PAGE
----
Q1 "OBJECTIVE way to trade": stm forrestang isn't asking about an 'objective method'
but an 'absolute method'
Q2 "define a setup/pattern that is 100% recognizable" – absolute no-loss entry
haven't read any journals but since the price time waves movement is IRREGULAR
the answer to both questions is NO
but they're interesting questions particularly as I've just recently started to ask myself
'how would I explain/state my entry rules to a complete novice trader in order for them
to enter a trade that doesn't get 'stopped' – loses ?'
take reversal formations: simplest are a V at the top of a trend/wave, inverted V at
the bottom, but
they don't always appear
so if you see a pattern at the end of a t/w and call it a reversal formation/pattern
you might expect it to signal - after it's completed, now is a good time to exit the
current trade and enter a new Buy/Sell order, but
at the end of the new t/w – there was no reversal f/p ???
so right away you - only me has a rule to watch out for reversals that may or may
not happen, and that I think has to be rule # 1, but
if there's no reversal, you - I miss the best entry price, so rule # 1 isn't about reversals
if I were using a line I could say 'when the price crosses and closes above the line
exit current trade enter a Buy, v v Sell' as rule # 1
rule # 2 would be 'watch out for reversals', but
it might also have to be traded, unless, maybe anyway but if a Stop is being used
it may or may not get hit since the downleg of the inverted V either stops above the
opposite leg, same level as, or, drops below the level of the upleg - Stopped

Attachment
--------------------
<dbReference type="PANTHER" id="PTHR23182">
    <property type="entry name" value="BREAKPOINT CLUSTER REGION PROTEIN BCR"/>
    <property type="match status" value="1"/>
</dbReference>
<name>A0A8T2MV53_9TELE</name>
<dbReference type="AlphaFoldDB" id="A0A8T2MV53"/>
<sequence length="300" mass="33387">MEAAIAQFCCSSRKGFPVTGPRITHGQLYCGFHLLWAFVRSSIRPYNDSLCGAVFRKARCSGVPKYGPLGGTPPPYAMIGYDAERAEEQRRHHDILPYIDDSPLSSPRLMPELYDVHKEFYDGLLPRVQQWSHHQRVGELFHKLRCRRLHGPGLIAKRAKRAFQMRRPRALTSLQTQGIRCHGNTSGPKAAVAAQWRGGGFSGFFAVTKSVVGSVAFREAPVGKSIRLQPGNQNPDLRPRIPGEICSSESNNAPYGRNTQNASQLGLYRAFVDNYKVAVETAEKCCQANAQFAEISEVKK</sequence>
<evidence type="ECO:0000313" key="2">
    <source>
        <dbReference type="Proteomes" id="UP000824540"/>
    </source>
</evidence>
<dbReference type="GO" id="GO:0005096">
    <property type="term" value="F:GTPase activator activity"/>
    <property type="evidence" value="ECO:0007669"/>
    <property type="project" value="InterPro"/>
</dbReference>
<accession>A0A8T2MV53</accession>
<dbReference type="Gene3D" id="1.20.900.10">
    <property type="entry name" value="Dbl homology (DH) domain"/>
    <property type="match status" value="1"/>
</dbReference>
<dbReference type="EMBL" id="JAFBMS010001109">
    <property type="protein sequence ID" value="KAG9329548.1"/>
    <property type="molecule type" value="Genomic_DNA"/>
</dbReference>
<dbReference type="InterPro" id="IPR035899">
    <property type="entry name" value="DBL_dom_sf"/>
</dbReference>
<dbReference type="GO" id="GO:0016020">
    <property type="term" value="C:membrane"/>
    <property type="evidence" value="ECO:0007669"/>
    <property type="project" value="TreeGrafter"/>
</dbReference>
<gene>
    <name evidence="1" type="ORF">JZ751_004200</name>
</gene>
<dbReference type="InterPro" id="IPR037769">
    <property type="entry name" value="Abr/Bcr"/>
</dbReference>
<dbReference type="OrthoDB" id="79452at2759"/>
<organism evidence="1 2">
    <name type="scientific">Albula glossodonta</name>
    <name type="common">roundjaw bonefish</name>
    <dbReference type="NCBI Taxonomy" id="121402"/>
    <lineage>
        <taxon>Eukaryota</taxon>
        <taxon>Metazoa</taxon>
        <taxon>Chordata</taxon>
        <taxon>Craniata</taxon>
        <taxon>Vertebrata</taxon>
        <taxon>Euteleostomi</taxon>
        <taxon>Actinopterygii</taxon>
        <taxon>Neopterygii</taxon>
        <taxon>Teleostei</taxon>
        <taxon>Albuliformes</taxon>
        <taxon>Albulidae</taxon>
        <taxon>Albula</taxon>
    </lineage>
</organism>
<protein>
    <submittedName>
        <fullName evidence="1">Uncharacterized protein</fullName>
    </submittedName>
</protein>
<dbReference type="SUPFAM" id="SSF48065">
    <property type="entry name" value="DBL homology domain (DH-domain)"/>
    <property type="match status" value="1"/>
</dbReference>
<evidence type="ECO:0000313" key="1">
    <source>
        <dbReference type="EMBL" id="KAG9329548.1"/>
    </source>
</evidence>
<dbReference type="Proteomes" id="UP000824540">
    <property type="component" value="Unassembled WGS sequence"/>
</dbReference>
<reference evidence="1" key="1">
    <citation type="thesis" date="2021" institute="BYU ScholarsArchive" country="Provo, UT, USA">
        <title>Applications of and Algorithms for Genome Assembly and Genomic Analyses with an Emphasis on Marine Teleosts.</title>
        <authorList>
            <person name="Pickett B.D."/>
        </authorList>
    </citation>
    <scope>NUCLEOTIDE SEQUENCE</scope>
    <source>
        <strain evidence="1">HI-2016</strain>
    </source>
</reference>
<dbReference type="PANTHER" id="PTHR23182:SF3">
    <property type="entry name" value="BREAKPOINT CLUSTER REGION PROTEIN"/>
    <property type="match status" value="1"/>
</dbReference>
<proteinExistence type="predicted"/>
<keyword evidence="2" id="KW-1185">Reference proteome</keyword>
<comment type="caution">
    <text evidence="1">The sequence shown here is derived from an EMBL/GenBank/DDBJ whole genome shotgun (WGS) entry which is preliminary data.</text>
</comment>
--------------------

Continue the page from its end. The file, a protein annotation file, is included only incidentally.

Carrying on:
then, IF the formation was a reversal but not part of a correction with another t/w down
to come, it possibly might be an absolute Buy/Sell entry pattern
Good post. I think that last point is the real killer, the primary reason it would be difficult for most people to trade even a fully objective system. Once you experience a string of losers, it can be very difficult to maintain confidence in the system. Even if you "know" the system's expectancy, you're also aware in the back of your mind that there could still be at least two reasons why the expectancy that you expect is not what you'll get in the future:
1. The testing you used to figure out your system's expectancy was inadequate or otherwise flawed; or
2. The market has changed in a way that impacts your system's expectancy.
This in a nutshell is why trading is hard. As soon as you hit a drawdown that's larger than you expected (and it's a matter of when, not if), it's easy to let all logic fly out the window. At that point it's very hard to trade out of the drawdown.
Forrestang, my method is completely objective and I will be sharing it with the forum (maybe in some sort of journal?) as soon as I have it automated. Someone from the forums is currently working on automating it, but I would be glad to share it with someone else that would also try and automate it.